Responding to a Weak Two-Bid

Neither side vulnerable
The bidding has gone:

2 Pass

In BWS68, two notrump was the only low-level forcing response to a weak two-bid. However, the 1984 version added new-suit responses as forcing. The main strength of this method is that two notrump is not overloaded. With interest in your own suits, you simply bid them; two notrump suggests interest in opener's suit. The main weakness of this method is that responder cannot conveniently sign off in his own suit at a low level.

As South, what call do you make with each of the following:

(a) 8 6 2    Q 2    A K J 8 7    A 10 2

(b) 8 6 2    2    A K J 8 7 4    A 10 2

(c) A K J 8 7 4    2    8 6 2    A 10 2

(d) K Q 10    J 8 7    A J 6    A Q 10 8

(e) K Q 10    2    A J 9    A Q J 10 8 7

(f) K Q 10    2    A J 9 7    A K Q 10 8


8 6 2    Q 2    A K J 8 7    A 10 2

(a) Two notrump. You figure to belong in game if partner has any hand he considers a maximum--ace-king-jack-sixth and out gives you a play. Essentially, you want partner to make a quantitative evaluation, knowing that you are interested in a heart contract.

8 6 2    2    A K J 8 7 4    A 10 2

(b) Pass. If partner has a maximum, and not a diamond misfit, you may belong in three notrump. However, that is against the odds, and there is no way to to investigate safely. Two notrump won't tell you what you need to know; three diamonds (a possibility if invitational) is forcing.

A K J 8 7 4    2    8 6 2    A 10 2

(c) Pass. This is a much closer decision. There are greater game chances, since four spades is a possible contract. Also, you can use an invitational sequence--two spades, then three spades--if partner shows no signs of life.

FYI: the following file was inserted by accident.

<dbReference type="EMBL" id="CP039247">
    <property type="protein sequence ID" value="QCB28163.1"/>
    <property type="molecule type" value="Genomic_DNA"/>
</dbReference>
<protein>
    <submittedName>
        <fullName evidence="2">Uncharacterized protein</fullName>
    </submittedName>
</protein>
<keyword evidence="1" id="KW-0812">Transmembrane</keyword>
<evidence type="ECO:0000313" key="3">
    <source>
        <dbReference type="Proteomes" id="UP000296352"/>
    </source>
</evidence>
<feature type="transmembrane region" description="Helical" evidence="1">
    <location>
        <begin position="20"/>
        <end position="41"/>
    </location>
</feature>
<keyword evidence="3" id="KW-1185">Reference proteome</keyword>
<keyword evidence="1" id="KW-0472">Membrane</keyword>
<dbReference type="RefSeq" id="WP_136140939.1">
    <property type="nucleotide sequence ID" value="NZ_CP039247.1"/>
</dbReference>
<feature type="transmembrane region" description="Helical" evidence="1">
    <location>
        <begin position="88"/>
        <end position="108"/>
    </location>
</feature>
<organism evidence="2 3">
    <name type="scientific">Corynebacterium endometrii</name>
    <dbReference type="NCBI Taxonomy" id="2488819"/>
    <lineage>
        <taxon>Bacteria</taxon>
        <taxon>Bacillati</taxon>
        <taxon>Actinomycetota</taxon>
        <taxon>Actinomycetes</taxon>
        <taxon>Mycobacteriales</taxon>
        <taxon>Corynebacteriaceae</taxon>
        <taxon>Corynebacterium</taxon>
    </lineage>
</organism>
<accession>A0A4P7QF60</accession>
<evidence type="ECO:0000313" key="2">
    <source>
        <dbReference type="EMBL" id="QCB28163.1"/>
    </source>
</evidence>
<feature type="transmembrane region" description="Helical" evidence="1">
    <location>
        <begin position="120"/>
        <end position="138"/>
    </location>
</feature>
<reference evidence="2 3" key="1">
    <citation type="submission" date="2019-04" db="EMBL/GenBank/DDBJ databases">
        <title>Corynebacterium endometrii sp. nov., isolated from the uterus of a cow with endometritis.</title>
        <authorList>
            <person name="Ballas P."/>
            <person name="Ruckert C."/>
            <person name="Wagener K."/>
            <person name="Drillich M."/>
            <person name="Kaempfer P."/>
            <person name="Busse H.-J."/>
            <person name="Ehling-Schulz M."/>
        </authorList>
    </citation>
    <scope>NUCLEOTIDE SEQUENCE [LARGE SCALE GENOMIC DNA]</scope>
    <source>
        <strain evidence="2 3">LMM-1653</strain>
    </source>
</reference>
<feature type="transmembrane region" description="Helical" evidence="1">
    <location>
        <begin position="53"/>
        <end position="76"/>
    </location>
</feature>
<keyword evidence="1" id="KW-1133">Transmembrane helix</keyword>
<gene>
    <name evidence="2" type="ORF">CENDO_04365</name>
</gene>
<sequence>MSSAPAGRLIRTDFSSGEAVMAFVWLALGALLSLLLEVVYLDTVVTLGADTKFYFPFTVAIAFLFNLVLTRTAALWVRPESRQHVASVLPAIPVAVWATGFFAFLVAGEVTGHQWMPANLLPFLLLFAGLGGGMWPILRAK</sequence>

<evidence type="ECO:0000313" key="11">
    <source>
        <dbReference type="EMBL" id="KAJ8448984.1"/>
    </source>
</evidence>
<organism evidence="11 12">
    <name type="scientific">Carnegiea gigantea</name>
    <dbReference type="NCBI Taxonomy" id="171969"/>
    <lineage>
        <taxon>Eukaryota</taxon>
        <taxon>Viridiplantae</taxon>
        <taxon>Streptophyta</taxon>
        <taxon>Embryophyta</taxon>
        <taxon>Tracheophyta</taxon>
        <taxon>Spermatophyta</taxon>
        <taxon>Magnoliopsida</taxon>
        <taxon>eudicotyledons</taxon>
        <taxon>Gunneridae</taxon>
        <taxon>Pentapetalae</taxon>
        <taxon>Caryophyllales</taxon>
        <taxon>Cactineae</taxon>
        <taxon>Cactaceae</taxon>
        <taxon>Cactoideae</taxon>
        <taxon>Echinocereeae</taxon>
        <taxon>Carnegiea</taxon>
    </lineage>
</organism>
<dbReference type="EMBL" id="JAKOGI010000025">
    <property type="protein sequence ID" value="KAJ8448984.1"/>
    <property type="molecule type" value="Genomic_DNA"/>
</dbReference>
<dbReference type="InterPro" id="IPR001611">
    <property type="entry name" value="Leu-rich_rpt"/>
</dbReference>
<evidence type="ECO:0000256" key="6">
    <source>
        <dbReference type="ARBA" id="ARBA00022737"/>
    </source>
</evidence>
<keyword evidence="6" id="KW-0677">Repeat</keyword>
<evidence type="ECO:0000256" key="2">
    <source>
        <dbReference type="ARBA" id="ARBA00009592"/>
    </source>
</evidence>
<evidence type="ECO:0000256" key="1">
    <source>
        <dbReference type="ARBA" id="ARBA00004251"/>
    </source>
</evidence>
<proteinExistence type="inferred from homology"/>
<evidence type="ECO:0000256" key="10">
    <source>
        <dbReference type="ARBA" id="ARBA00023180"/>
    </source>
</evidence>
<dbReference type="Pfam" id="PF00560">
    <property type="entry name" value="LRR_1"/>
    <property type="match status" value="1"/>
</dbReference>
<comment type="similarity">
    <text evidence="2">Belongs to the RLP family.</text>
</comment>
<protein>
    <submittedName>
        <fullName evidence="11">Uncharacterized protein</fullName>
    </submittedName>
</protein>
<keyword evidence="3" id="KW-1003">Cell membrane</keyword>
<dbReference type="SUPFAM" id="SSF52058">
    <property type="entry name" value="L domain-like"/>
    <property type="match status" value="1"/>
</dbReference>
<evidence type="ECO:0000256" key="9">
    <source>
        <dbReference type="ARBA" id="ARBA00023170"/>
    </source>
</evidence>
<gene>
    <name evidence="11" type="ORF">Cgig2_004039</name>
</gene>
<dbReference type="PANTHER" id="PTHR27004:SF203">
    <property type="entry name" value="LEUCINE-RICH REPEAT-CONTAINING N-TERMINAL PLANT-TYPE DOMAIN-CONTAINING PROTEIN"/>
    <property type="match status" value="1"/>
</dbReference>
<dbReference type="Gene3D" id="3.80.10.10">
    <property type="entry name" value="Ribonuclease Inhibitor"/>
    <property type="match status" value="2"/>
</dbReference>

The question, though, is whether three spades, the likely final contract when you bid, figures to be better or worse than two hearts, A lot depends on the quality of the heart suits partner will have for his weak two. If your partner's style is to open two hearts on any old six-card suit, you may as well take the chance of reaching three spades. If two hearts figures to be fairly safe opposite your three quick tricks, because partner will have a good suit, we counsel matchpoint conservatism.

K Q 10    J 8 7    A J 6    A Q 10 8

(d) Two notrump. You have too much stuff to stay out of game, but do not have the information to decide between three notrump and four hearts. You can get help from partner by using a "slow" sequence, two notrump then three notrump, which suggests doubt about the final contract. When you know where you want to play, simply bid it.

K Q 10    2    A J 9    A Q J 10 8 7

(e) Three notrump. You are sure you want to be in three notrump. Oh, a small percentage of the time four hearts or five clubs will be theoretically better, but often three notrump, perhaps with a favorable lead, will achieve the superior matchpoint score anyway. To tell partner you don't want him exercising his judgment, jump directly to the game you want to play.

K Q 10    2    A J 9 7    A K Q 10 8

(f) Three clubs. You could go directly to three notrump and be in the normal or best contract most of the time. However, if partner has a maximum, with some distributional advantage for clubs, there could be a slam. And there is little risk in allowing partner the opportunity to say he likes clubs.

(Adapted from "Rate Your Own Game" in The Bridge World.)


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